"Everyone should do all in his power to collect and disseminate the truth, in the hope that it may find a place in history, and descend to posterity. I am glad to so no indication in your letter of an intention to leave the country. I think the south requires the aid of her sons now more than at any other period of her history."

Where, then, did the language—"principles for which the South contended and which justified her struggle"—come from? The answer is from a combination of three persons: Thaddeus K. Oglesby, Alexander Stephens' private secretary for a time; Mildred Rutherford, a Georgian and member of the United Daughters of the Confederacy; and Eda Powell, a chairperson for the UDC, writing in the Confederate Veteran Magazine.

Thaddeus K. Oglesby (1848-1920) was born in Missouri but spent most of his life in Georgia. He was trained as a lawyer but earned his living as a writer and bookseller. In the early years of the war he served for a time as private secretary to Confederate Vice-President Alexander Stephens. In August 1864, he enlisted in Company A, Cobb's Guard, of the Georgia Infantry, served with the 24th Georgia Regiment of Artillery and was paroled at Greensboro, North Carolina in April 1865. After the war he held positions with the Augusta Chronicle, the Athens Banner, and the New Orleans Time-Democrat. In 1891, reacting to what he perceived as the hostile editoral slant of the Encyclopedia Britannica, Oglesby published a series of letters in the Montgomery Alabama Advertiser newspaper which, later, were published together in pamphlet form and widely distributed throughout the South.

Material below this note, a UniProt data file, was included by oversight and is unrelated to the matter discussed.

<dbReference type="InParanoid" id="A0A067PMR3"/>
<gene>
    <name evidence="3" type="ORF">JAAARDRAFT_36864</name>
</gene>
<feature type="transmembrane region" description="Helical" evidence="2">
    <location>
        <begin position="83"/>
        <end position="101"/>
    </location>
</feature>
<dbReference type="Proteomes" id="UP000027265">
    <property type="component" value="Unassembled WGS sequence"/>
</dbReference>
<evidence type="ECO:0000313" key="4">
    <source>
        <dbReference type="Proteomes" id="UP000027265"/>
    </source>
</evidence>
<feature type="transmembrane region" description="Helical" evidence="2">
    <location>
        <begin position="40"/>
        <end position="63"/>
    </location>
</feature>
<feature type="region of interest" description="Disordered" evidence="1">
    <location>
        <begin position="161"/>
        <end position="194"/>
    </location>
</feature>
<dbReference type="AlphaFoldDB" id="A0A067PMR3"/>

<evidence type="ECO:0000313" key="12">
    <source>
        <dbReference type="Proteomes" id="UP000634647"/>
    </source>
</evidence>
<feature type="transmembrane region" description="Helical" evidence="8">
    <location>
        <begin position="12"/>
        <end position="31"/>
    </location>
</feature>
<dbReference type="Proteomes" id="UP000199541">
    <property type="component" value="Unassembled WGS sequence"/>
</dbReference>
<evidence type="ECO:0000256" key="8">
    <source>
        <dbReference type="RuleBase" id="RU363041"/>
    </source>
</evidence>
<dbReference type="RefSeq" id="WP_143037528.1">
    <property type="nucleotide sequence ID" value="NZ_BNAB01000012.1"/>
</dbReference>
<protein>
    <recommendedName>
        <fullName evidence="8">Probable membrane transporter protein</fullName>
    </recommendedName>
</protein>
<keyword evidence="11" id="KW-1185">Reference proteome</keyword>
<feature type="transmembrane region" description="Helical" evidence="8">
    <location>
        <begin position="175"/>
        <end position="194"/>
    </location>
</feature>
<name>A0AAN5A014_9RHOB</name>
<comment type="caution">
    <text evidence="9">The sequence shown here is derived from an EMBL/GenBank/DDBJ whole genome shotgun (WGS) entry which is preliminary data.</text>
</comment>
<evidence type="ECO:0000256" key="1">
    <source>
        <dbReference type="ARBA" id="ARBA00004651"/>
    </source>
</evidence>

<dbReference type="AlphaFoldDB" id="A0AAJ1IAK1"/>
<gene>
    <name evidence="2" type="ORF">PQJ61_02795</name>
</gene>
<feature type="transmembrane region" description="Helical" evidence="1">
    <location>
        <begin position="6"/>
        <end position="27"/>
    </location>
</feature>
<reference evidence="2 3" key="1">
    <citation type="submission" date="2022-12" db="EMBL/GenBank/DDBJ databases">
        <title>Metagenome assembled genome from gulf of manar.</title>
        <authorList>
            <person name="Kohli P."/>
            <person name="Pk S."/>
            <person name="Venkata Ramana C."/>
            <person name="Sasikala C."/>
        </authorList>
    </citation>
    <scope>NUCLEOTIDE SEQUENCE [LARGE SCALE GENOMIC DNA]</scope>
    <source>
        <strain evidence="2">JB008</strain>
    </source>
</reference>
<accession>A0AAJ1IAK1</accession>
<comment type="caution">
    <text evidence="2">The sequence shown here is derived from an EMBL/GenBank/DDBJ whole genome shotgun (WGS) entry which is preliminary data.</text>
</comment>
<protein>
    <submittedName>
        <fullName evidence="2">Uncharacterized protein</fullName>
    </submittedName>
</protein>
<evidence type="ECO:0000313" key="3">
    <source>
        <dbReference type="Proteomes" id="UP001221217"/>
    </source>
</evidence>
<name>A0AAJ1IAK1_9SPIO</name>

Ausgusta Chronicle

Augusta Chronicle, 1891

Montgomery Advertiser

At about the same time, the United Confederate Veterans was organized in New Orleans, under the leadership of John B. Gordon, a Georgian, and Oglesby was invited to address the organization's "Historical Committee" which he did in April, 1894. In 1899, Oglesby made a speech before a Georgia chapter of the United Confederate Veterans in which he accurately quoted from Lee's 1865 letter to Beauregard.

Oglesb

Then, in 1911, Oglesby made a speech at Winthrop College, before the Georgia chapter of the United Daughters of the Confederacy, in which he introduced an unidentified "letter" of Lee's and purported to summarize what he considered the gist of its text to mean.

Watson magazine banner

A libel on southern women

It is impossible to understand where Oglesby got the idea that a letter of Lee's existed which contained the substance of the language that he attributes to it, in his speech at Winthrop College. The student can search through all known letters written by Lee and not find text remotely similar to Oglesby's description. The best the student can do, is point to Lee's letter to Lord Acton in which he does refer to "principle" and does use the word "contending." But it is a long stretch of the meaning of English, to claim Lee's Acton letter is the source of Oglesby's use of the language—"principles for which the South contended in that war and which justifies her struggle for them."